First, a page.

Both CNN and the San Diego Union-Tribune are reporting tonight that final certification of DADT repeal will take place Friday in Washington, D.C.  But our celebrations are sobered at the Unfinished Lives Project by the magnitude of the cost to the LGBTQ community in servicemembers’ lives and careers in order to get to this landmark moment. When Secretary Leon Panetta signs the documents of certification at the Pentagon, signifying that the chiefs of the Armed Services have previously reported to him that full and open service by gay, lesbian, and bisexual soldiers, sailors, marines, airwomen and airmen, national guardsmen and women, and coast guardsmen and women poses no threat or harm to the morale, unit cohesion, or mission readiness of the Armed Forces, a giant step toward full equality for LGBTQ people will be made.  Seventeen years of the most oppressive and blatantly discriminatory anti-gay policy in contemporary memory will be over; but not before the incalculable cost of the lives of queer servicemembers who died before seeing this day dawn. At the Unfinished Lives Project, we have invoked the names and stories of some of them: Petty Officer Allen R. Schindler, U.S. Navy; Pfc. Barry Winchell, U.S. Army; Pfc. Michael Scott Goucher, U.S. Army Reserve; Seaman August Provost, U.S. Navy.  May they and all the others they represent rest in peace! These patriots died outrageous deaths at the hands of hatred and unreasoning bias, enabled by a military culture that either encouraged violence against suspected LGB servicemembers, or at the very least turned a blind eye toward such violence. Celebration of repeal is in order, and celebrate we will. The dead are honored by this act of justice, signifying that they have not died in vain. But we will also be mindful that no stroke of a pen, even one so powerful as the one wielded by the Secretary of Defense, will eliminate homophobia and heterosexism in the Armed Services. Ships, barracks, and foreign fields of service will be haunted with the hatred that has been passed down from generation to generation of American military personnel. Backlash is in full swing, as we have seen most graphically among right-wing conservative military chaplains whose appeals to exempt their anti-LGBTQ rhetoric and teachings as freedom of religion served to be the last bastion of “homophobia-masquerading-as-liberty” in the armed services. Thankfully, as certification on Friday shows, the vast majority of servicemembers of all ranks reject discrimination for what it truly is: un-American. In memory of all our LGBTQ servicemembers (of all faiths and faith-free, as the case may be) who have died in part or in full because of the ravages of hate crimes, we dedicate a portion of Fr. Thomas Merton’s most famous poem, written in memory of his brother, John Paul, killed in action in World War II, entitled, “For My Brother, Reported Missing In Action, 1943” [The Collected Poems of Thomas Merton, New Directions, 1977, p. 35-36]:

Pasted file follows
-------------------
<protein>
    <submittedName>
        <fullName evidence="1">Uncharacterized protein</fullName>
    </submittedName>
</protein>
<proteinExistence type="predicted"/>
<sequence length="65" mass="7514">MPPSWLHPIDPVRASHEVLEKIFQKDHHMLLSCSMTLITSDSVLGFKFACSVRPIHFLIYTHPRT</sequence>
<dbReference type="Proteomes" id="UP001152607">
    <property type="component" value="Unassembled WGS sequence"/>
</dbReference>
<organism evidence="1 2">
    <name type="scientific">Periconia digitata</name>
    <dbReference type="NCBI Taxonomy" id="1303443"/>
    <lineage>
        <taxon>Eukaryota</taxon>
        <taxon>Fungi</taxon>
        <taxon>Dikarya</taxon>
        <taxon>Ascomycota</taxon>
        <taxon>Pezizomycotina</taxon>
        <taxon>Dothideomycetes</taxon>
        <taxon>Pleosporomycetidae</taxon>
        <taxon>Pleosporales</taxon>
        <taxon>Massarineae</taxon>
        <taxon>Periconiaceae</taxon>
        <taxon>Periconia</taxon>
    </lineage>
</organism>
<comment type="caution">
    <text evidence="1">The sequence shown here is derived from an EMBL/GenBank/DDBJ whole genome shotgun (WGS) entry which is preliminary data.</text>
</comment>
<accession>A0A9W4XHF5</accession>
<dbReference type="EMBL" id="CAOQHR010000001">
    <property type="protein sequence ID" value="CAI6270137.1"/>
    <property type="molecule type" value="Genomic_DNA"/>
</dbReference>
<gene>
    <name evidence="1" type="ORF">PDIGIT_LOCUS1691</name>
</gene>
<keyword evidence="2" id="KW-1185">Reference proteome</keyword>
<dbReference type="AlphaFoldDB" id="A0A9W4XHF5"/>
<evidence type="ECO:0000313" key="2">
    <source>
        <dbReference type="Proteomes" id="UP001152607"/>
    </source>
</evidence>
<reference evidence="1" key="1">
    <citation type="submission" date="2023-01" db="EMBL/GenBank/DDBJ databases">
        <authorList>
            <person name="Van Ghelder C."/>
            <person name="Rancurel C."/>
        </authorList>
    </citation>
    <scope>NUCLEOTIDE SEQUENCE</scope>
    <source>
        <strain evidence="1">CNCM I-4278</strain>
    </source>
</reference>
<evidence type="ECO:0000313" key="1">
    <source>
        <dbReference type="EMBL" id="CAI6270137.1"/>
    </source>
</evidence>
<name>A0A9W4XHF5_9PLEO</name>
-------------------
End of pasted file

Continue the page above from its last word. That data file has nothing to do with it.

When all the men of war are shot